In Christianity and the Machine Age, Eric Gill attempts to prove thatChristianity is true. To answer this question, Gill turns not to philosophers,theologians or archaeologists, but to his own consciousness. If there be God,if there be Christ, it is to man, to the individual man that he calls.
(Gill, 219) Gill bases his argument on the presumption that the truth is thecorrespondence of thought with thing. In Christianity thought and thingcorrespond. It is in that sense that we say Christianity is true, is thetruth. (Gill, 219) Gill says that what he knows of Christ corresponds withwhat he knows and desires and loves as a human. Gill also asserts that he has noreason to suppose that he is any different in kind or in powers or inexperience from other men. (Gill, 219) Gill says it follows that sinceChristianity is true for him, it must then also be true for all men. Accordingto Gill, those who do not accept the truth of Christianity are simply wrong.
Gill continues, asserting that Buddhism, Hinduism, Islam and all other faithsare lesser because they are more partial, less profound, and therefore lesswidespread. (Gill, 219) This is a poor argument considering that Christianswere a minority group for thousands of years. While Gill does not feel thatother faiths are untrue, he says that the only faith with a clear view ofreality is Christianity. Observe, for example, an object under a microscope.Attempt to get it into focus. But, unless the object be absolutely flat, youwill get one level in focus and not another. You will not be able to see it allat once, and you will perhaps pass some levels altogether.
(Gill, 219) Thismetaphor is an excellent way to explain why so many differing religions existwhen there is only one Truth. Gill does not, however, provide any reason toassume that Christianity is seeing the truth any more clearly than the othermajor world religions. The argument that Christianity is more correct because itaffirms more sets Christianity as the lowest common denominator. This doesnot prove that the truth as seen through the Christian microscope is anyclearer that when the truth is viewed through any other religionsmicroscope. Gills point about denials is well made, however. Theonly thing to beware of is denial. It is on the plane of denials that we fallfoul of one another.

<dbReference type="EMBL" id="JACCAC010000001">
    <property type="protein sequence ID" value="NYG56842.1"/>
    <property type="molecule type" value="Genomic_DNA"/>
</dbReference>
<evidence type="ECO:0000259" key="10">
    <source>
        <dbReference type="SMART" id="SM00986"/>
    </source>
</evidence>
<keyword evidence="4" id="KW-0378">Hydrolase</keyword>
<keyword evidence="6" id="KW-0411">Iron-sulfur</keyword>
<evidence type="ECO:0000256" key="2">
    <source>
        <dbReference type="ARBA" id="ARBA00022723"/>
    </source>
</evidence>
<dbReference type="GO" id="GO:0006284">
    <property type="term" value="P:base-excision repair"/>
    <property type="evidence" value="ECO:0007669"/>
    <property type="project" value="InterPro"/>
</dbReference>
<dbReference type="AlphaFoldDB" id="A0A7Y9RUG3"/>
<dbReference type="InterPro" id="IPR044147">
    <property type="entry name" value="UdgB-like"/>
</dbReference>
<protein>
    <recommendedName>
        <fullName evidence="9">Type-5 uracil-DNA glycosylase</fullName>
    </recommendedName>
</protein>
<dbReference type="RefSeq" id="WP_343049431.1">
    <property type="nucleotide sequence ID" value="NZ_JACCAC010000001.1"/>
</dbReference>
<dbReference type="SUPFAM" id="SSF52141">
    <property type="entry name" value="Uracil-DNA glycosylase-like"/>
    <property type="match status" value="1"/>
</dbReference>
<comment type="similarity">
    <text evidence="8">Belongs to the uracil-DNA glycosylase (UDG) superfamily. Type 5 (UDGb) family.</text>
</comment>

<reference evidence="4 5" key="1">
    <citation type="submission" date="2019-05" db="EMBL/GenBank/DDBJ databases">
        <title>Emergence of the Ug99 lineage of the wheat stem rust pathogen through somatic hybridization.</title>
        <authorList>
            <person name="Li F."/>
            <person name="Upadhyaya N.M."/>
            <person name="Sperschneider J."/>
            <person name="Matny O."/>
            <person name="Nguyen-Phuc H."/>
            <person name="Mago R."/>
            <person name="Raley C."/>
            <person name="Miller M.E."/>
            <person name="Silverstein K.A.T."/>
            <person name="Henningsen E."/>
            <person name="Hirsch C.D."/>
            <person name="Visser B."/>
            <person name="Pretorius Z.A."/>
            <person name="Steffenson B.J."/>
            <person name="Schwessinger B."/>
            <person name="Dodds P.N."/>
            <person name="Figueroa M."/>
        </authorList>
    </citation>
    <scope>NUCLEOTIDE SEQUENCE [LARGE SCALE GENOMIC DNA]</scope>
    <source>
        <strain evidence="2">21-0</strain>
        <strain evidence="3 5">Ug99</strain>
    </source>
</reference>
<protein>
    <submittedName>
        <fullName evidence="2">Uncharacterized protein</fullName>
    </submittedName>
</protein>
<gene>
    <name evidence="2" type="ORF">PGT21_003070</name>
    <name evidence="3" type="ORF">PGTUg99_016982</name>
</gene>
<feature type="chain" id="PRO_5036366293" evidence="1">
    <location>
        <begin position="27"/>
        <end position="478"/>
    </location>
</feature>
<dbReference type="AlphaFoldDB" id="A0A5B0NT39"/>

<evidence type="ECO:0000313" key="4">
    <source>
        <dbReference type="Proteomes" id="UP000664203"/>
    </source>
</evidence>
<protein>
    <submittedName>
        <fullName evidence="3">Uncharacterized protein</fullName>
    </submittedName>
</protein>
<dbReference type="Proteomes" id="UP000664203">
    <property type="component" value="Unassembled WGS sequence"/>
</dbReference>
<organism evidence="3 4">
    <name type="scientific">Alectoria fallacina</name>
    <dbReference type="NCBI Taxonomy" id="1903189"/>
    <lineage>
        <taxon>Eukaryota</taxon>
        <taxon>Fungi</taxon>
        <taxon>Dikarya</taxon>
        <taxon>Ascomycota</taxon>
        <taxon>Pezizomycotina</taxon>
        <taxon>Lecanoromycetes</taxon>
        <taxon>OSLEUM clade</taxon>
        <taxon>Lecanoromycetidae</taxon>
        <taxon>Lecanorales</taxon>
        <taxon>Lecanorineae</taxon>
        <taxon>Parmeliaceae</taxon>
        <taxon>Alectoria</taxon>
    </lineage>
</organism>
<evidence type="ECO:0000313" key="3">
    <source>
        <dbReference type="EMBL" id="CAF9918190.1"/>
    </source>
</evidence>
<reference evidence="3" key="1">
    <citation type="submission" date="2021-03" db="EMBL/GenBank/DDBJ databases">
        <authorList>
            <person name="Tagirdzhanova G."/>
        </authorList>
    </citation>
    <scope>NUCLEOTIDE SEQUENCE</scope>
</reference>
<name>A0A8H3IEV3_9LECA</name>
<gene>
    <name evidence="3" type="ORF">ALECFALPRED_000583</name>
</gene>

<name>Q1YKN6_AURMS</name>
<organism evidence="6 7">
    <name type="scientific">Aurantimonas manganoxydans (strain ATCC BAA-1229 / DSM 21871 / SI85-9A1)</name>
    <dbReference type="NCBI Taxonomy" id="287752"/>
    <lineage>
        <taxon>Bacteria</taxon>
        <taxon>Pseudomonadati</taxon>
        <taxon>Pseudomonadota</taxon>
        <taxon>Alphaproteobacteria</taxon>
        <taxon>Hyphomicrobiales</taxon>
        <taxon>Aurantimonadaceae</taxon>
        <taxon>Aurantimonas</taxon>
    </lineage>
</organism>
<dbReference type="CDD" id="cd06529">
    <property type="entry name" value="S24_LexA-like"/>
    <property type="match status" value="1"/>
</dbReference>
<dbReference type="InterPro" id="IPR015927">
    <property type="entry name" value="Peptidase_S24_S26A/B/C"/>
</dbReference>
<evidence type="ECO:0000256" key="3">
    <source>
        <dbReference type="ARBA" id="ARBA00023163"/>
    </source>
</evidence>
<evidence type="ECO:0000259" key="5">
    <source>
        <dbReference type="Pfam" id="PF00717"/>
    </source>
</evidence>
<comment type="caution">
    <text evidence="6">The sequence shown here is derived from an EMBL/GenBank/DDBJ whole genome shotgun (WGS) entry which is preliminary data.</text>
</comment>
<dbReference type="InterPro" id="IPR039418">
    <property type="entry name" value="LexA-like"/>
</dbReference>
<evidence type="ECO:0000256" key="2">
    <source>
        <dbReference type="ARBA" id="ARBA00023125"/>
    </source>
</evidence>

(Gill, 219) I agree with Gill that it is more productiveto examine the commonalties than the conflicts when comparing religions.Gills purpose in attempting to answer such a profound question is tied to hisdefinition of proper work in the Age of Machines. Christianitymust implysomething as to the object of human life and the object of human work.
(Gill,220) Gill says that if Christianity is removed from the process of work, thework(wo)man will be lowered to a subhuman condition by degrading labor andfocusing on profit-gaining ends. For Gill, this is the true threat of theMachine Age. The effect of the Machine Age is to secularize human life, toabolish the Christian criterion of holiness, understood both morally andintellectually. (Gill, 235) Gill does allow that machines may help toalleviate some of the suffering that exists in the world, but he has noconfidence that the influence of capitalist industrialism will be overcome.The spirit which has animated merchants and industrialists and financiersfrom the beginning of the Machine Age, whether in big business or small, is notthe provision of social amenity or the relief of suffering, but theaggrandizement of themselves. (Gill, 235) For Gill the only hope for humanitylies in the creation of a Christian world, a world based on Christian faith,ruled by Christian thought, and moved by a Christian will.
(Gill, 236) Iagree with many of the values and ideals that Gill espouses. It is obvious thatsomething must change, particularly with regard to the overemphasis on theprofit motive. I do, however, disagree with his notion that these ideals canonly be applied through the template of Christianity.
Christian leaders haveshown themselves to be no more fair or humane than non-Christians. Neither hasthe influence of Christian religious leaders, particularly Catholic leaders,been proven superior. If fact, the countries most deeply entrenched inindustrial capitalism are predominantly Christian. Any challenge to the statusquo, whether issued by a Buddhist or a Christian, would be an excellent start inthe effort to change the way the world views work and working people. Gillspresumption that only Christianity holds the answer is misguided.Religion